Since we are looking at the first sign in John’s gospel this Wednesday (the wedding at Cana – John 2:1-11), I know the topic of Christians and alcohol is going to come up.
Christians who abstain from alcohol have often tried to insist that total abstention was the practice of Jesus and the disciples. Obviously the miracle at Cana poses a bit of a problem-after all, would Jesus have turned water into wine if he thought it was wrong to drink it? Add to that the fact that no one at a wedding in those days would have drunk anything except wine, so we must assume Jesus himself drank, (not to mention the elements at the Last Supper).
In the past some teetotalers came up with the “two-wine theory,” claiming that some of the biblical words translated “wine” in fact referred to non-fermented grape juice. It is an interesting idea, but not a true one. In ancient times, with no refrigeration, grape juice had a way of turning into wine rather quickly, and when the Bible says “wine,” it really does refer to alcoholic wine.
The Bible does have some harsh words to say about drunkenness, notably in Proverbs, but then again Proverbs also advises, “Give strong drink to him that is ready to perish, and wine to those that are of heavy hearts” (Proverbs 31:6-7). In the age before pain relievers and anesthetics, alcoholic beverages really did have medicinal value. Wine was also the only real disinfectant available for cleansing wounds, as we see in the parable of the Good Samaritan.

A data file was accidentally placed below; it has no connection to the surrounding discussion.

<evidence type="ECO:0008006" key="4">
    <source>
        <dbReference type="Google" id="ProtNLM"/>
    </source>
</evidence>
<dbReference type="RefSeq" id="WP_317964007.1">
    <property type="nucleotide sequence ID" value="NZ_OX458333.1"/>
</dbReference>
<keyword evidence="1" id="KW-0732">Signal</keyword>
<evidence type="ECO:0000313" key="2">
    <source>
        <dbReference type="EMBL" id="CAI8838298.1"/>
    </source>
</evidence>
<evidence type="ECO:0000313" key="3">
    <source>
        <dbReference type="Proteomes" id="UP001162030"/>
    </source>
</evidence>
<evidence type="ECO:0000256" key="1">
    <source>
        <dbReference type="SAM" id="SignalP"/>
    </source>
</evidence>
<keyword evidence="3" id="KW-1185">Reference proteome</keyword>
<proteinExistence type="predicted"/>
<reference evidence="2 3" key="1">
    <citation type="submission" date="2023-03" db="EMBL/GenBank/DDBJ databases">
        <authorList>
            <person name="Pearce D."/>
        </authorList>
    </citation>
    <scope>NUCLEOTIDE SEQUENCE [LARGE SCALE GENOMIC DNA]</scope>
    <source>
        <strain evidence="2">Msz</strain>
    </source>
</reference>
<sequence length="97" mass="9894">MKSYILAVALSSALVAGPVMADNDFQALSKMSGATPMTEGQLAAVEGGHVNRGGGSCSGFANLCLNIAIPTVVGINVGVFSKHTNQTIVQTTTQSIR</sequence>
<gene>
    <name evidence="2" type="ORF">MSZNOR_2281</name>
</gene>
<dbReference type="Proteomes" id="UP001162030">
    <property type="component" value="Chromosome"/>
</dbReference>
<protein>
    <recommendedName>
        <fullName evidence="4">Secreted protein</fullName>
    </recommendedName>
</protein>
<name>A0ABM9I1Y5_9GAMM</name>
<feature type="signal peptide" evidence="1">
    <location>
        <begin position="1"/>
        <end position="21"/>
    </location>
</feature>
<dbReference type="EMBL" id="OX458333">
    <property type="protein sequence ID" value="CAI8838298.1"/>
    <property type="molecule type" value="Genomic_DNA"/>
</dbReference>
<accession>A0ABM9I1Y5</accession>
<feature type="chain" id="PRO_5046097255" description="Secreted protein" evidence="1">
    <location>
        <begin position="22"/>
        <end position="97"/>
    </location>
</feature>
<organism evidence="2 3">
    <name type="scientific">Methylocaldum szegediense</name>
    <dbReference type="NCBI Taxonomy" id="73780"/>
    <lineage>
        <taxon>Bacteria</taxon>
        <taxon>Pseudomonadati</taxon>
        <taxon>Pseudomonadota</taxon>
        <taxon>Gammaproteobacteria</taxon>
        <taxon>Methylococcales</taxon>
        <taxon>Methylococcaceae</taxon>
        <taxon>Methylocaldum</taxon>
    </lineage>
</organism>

It is worth noting, however, that people in ancient times, not only Jews but the Greeks and Romans as well-generally drank their wine diluted with water, so ordinary table wine was about half the strength of wines today. Even the pleasure-loving Romans mocked heavy drinkers who insisted on having their wine undiluted.
Today there is also a distillation process that is different from natural fermentation. I discovered that in fermentation, you’re allowing the natural processes of living things (like yeasts) to produce alcohol. There’s a limit on how high a concentration you can produce this way. Alcohol is a metabolic poison, so increasing concentration tends to kill off the micro-organisms producing it. I read that you can’t get much more that 15 proof (7.5%) from natural fermentation.
In distillation, you’re using heat to increase the concentration of alcohol by driving out the water. I am not aware of any alcohol limit on that method, except patience. Even if there is a limit, it must be higher than the limit on fermentation. So, distillation can produce a more potent wine.